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Tomatoes the elixir of youth

Fuseworks Media
Fuseworks Media

Tomatoes have been hailed as a key factor in maintaining youthful-looking skin, in a scientific study released this week.

Research presented to the UK's Royal Society of Medicine, found that eating tomatoes reduces sun damage and boosts levels of procollagen, the molecule which gives skin its structure, maintaining elasticity.

The study also found further evidence to suggest that tomato consumption can help minimise the onset of wrinkles.

Volunteers, who ate tomato paste daily for a fortnight, suffered less damage to mitochondrial DNA, which is also believed to be linked to skin ageing.

The researchers credit lycopene, the natural pigment that makes tomatoes red, with providing the age defying health benefits.

Leading New Zealand skincare company Trilogy has already embraced the benefits of lycopene, using extracts from tomatoes in its new Rosehip Oil Antioxidant and Tomato Seed Oil products.

Helen Barnes, Business Manager of Tomatoes New Zealand, said that the UK report backed up other global research into the nutritional benefits of tomatoes including studies by New Zealand's Crop & Food Research.

"It's widely known that lycopene is a powerful antioxidant that neutralises free radicals which may cause damage to cell components," she said. "But it is very interesting to hear of tomato consumption being linked directly to increased protection against sunburn and more youthful looking skin.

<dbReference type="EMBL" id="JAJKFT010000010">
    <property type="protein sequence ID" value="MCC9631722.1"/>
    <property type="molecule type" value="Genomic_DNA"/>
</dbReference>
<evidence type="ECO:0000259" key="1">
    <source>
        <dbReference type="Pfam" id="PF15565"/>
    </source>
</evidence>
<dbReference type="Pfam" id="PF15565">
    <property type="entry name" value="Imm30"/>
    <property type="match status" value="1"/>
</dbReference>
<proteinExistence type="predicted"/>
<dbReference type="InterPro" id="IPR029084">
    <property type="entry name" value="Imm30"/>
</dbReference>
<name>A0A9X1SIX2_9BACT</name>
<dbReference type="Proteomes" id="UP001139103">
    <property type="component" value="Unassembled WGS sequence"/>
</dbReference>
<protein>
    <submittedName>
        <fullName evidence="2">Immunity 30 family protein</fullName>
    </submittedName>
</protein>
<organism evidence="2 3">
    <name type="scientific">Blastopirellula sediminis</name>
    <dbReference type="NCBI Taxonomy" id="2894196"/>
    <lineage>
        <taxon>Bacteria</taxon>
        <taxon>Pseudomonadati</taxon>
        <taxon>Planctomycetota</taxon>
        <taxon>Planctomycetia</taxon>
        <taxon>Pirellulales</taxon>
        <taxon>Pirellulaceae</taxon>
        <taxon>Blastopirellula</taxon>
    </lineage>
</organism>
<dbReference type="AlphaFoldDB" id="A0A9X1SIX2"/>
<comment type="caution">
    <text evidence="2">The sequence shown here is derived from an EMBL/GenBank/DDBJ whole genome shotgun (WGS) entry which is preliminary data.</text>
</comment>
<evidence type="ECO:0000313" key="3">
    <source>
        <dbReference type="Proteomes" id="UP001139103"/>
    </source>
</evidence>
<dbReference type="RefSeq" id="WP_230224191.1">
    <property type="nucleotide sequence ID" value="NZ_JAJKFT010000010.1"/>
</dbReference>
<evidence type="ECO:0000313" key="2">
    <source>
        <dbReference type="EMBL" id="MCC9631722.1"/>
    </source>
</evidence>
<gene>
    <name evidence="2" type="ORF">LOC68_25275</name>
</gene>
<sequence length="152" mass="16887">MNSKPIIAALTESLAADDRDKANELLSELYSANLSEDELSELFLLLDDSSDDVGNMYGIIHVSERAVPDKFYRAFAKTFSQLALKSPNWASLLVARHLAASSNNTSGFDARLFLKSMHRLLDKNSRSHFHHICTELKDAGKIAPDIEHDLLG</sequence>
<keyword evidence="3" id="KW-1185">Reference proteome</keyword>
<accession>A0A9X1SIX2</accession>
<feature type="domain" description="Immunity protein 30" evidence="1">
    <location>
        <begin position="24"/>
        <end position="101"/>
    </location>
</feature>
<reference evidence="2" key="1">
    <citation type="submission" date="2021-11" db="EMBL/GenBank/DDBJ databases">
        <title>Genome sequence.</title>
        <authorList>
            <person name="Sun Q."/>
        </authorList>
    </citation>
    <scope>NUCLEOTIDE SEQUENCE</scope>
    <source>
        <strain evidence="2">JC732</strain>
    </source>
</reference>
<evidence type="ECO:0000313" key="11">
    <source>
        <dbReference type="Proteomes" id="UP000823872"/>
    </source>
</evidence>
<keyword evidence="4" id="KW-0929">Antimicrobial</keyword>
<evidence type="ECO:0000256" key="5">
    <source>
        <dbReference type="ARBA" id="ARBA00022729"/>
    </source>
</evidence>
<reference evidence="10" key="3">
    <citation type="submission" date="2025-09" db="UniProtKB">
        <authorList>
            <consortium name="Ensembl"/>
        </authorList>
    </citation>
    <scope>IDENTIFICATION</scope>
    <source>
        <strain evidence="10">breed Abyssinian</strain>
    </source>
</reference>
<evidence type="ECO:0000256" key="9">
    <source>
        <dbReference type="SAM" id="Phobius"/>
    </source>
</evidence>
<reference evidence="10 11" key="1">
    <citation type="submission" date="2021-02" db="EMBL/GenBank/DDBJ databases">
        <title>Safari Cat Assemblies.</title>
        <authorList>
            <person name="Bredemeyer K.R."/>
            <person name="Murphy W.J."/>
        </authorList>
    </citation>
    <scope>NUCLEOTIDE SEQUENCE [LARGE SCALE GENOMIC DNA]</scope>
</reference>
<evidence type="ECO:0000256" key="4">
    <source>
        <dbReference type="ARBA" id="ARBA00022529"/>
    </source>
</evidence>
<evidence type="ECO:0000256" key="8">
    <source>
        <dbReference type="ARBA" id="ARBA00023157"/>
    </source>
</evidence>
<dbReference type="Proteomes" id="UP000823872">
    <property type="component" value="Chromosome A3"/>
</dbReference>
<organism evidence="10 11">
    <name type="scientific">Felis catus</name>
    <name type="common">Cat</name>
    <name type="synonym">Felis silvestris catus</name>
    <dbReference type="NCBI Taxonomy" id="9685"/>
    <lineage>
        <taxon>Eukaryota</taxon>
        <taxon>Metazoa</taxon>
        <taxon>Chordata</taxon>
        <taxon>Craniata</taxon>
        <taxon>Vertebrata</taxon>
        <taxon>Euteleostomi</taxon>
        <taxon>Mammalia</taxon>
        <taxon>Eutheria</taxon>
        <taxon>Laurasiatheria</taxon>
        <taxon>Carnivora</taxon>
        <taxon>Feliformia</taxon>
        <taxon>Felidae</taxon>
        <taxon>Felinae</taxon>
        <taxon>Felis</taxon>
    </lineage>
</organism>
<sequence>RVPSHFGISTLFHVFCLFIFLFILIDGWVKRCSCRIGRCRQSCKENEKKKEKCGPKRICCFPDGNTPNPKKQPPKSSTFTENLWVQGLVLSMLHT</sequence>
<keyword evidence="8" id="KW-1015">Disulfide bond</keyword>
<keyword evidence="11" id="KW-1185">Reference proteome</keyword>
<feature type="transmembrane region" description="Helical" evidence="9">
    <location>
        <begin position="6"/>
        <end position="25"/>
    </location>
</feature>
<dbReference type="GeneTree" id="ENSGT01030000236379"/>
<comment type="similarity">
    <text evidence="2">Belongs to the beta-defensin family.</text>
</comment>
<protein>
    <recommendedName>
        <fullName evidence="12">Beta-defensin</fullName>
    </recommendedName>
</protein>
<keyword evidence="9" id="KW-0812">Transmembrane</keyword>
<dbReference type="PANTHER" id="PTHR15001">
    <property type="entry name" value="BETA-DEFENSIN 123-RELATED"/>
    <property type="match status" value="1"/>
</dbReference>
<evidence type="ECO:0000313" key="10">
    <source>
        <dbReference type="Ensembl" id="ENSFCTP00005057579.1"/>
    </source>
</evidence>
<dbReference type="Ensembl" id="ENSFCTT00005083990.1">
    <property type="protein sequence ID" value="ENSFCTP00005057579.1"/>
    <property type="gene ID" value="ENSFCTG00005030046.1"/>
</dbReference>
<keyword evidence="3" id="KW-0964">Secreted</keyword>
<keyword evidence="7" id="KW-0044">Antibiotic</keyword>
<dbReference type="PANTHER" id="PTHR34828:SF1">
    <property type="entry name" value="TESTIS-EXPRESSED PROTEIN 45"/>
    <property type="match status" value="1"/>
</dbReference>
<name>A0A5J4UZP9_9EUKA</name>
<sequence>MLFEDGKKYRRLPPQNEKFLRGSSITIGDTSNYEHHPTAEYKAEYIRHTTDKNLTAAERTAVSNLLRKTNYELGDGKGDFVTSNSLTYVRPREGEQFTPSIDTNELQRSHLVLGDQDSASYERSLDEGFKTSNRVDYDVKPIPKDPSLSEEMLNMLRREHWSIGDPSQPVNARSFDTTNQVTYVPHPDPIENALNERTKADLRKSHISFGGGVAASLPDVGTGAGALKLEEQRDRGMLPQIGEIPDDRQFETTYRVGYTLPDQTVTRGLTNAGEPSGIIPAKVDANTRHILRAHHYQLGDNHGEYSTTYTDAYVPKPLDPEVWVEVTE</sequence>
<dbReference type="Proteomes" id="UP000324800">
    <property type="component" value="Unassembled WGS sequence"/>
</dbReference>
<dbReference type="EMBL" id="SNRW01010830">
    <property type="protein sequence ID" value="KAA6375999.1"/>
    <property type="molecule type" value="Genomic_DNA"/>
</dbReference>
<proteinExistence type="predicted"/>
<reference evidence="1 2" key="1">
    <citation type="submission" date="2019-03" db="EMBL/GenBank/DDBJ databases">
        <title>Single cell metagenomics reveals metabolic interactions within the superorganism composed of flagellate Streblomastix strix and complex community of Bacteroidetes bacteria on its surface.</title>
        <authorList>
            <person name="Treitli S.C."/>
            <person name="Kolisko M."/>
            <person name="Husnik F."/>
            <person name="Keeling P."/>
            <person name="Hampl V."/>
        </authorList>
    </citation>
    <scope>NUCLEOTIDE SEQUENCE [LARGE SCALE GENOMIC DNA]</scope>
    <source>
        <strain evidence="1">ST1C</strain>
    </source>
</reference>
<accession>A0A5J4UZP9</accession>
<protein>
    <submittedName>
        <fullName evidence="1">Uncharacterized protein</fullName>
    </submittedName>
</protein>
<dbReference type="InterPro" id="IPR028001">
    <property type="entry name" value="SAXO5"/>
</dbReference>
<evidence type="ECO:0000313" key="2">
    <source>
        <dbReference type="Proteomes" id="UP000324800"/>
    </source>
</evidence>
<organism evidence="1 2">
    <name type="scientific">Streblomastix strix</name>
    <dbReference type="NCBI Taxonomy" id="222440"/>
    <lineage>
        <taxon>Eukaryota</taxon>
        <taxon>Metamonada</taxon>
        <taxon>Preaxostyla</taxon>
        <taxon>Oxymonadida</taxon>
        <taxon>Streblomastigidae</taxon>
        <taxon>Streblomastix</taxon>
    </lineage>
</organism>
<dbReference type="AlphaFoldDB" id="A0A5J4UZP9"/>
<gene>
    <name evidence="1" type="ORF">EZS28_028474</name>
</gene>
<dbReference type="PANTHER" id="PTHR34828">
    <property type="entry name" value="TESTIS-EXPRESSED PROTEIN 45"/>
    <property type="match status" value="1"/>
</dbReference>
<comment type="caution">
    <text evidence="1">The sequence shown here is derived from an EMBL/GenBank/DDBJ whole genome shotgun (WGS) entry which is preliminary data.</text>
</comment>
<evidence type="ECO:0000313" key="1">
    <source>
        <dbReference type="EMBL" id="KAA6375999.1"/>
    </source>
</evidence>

"There are also many other proven health benefits of eating tomatoes. There is strong scientific evidence for a role of lycopene in reducing the incidence of prostate cancer.

"It may also help reduce the incidence of other cancers and cardiovascular diseases and play a role in eye health and is also a good source of vitamin C, fibre, folic acid, potassium and other vitamins."

Health and beauty conscious Kiwi shoppers need look no further than New Zealand grown tomatoes to boost their lycopene intake. The Crop & Food study also identified the intense red colour, and therefore higher lycopene content, of some New Zealand grown fresh tomatoes as a point of difference over paler Australian imports.

Crop & Food also reported that consumption of the whole tomato, including skins and seeds, consumed with a little good quality oil, optimises the delivery of the potential benefits of tomatoes.

The UK research, carried out by scientists at Newcastle University, compared the skin of 20 volunteers, aged between 21 and 47, who were given 55g of standard tomato paste with 10g of olive oil every day for 12 weeks, with that of volunteers who had been given just olive oil.

The volunteers were exposed to UV rays found in sunlight at the beginning and end of the trial. The researchers found significant improvement in the skin's ability to protect itself against UV among those who had eaten the tomato paste with the tomato-eating group having 33 per cent more protection against sunburn in the form of less redness.

Skin samples taken from groups before and after the trial showed an increase in levels of procollagen, the loss of which leads to skin ageing and lack of elasticity. There was also less damage to mitochondrial DNA in the skin.

The redder a tomato is, the sweeter it will taste. In recent years the range of tomatoes available to New Zealand consumers has grown considerably with cherry, low acid, strawberry, roma and vine-ripened tomatoes becoming increasingly popular.

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